Hunstanton's The Green hosts Anglia In Bloom
After witnessing at first hand just how much all our lives will change because of global warming, it came as a relief to be on The Green last Thursday, enjoying ‘normal’ summer weather, while it lasted!
I should have been waiting for the arrival of this year’s “Anglia In Bloom” judges from Huntingdon, where Philip Peacock is town clerk and Natasha Pierson is deputy town clerk. In actual fact, although I was on time, they were already at the pier flowerbed when I arrived.
Fortunately, my very reliable friend and pier expert, John Bridger was already explaining how the idea for creating this particular flowerbed had been triggered in 2009 by excavation from the beach of remnants from the original Victorian Pier.
The base of one stump, resembling an upside down mushroom, had been selected as the centrepiece, together with an explanatory interpretation board.
Before the judges moved on, I informed them that John Bridger was the person responsible for rescuing four more pier stumps currently residing in the Tide and Time flowerbed, which they would soon come across, after they had been amazed by Kate Dunbar’s evocative tile display on the outer walls of The Green toilet block!
Just like the early pioneers in North America, John and Yvonne Bridger will soon be heading west – to the west midlands! They will be greatly missed by their many friends back here in the east.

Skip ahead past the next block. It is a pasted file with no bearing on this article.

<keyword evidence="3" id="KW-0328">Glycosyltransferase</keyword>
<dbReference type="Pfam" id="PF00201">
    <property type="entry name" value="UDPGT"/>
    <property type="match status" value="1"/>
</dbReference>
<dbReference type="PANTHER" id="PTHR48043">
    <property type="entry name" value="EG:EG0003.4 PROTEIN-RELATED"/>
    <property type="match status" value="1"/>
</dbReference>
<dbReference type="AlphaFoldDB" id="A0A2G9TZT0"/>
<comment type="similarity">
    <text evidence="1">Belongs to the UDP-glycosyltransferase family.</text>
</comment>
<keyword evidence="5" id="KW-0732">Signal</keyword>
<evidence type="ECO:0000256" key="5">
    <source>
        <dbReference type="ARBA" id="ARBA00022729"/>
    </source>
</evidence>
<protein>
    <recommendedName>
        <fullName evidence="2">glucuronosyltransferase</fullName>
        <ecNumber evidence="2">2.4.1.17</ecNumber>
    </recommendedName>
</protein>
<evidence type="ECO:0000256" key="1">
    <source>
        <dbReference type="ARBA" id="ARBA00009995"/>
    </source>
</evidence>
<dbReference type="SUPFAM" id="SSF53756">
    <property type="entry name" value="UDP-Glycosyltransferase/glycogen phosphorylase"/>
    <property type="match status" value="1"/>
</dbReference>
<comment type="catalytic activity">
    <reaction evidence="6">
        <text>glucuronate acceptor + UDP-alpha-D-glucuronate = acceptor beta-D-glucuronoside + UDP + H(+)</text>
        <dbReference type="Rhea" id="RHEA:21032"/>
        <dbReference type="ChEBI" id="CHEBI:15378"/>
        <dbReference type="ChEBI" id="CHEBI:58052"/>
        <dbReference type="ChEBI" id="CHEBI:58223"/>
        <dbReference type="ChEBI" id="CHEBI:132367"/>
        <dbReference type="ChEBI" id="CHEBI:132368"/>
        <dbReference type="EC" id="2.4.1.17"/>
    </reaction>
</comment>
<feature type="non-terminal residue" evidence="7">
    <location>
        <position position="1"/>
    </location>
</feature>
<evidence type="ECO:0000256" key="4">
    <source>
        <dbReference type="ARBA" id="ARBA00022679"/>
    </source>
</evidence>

I will always be grateful to John for his part in driving friends of the ‘Night Owls’ to RAF Mildenhall and back.
He also made himself available to transport Kathy Leming – wife of American airman hero Reis Leming who rescued 27 people from devastating floods which hit Hunstanton and the East Anglian coast in 1953 – and her sister-in-law, to and from the railway station in King’s Lynn. How I still miss getting on and off the train in my home town!
Judging from the televised debates, whichever candidate succeeds boastful Boris, it seems highly unlikely that either of them will invest heavily in urgently needed ‘Green’ projects.
This is just one reason why I found last Thursday so refreshing. There is a large mural hanging on an inner wall of George Skipper’s majestic town hall, which shows exactly how Hunstanton looked in 1956.
While pointing out to the charming judges from Huntingdon that our town has lost too many of its most useful and attractive assets, it struck me that ‘In Bloom’ should be used in future as the blueprint.
For example, the Esplanade Gardens are easily recognisable as being broadly the same in 2022 as they were in 1922. This fact can be verified by a visit to the Heritage Centre, which must have impressed the judges on their brief visit!
The challenge now is for the town to identify those lost assets that are most worthy of being restored, and then persuade West Norfolk Council to get on board, by persuading central government to splash some serious ‘levelling up’ cash on restoring our ‘Victorian seaside town’.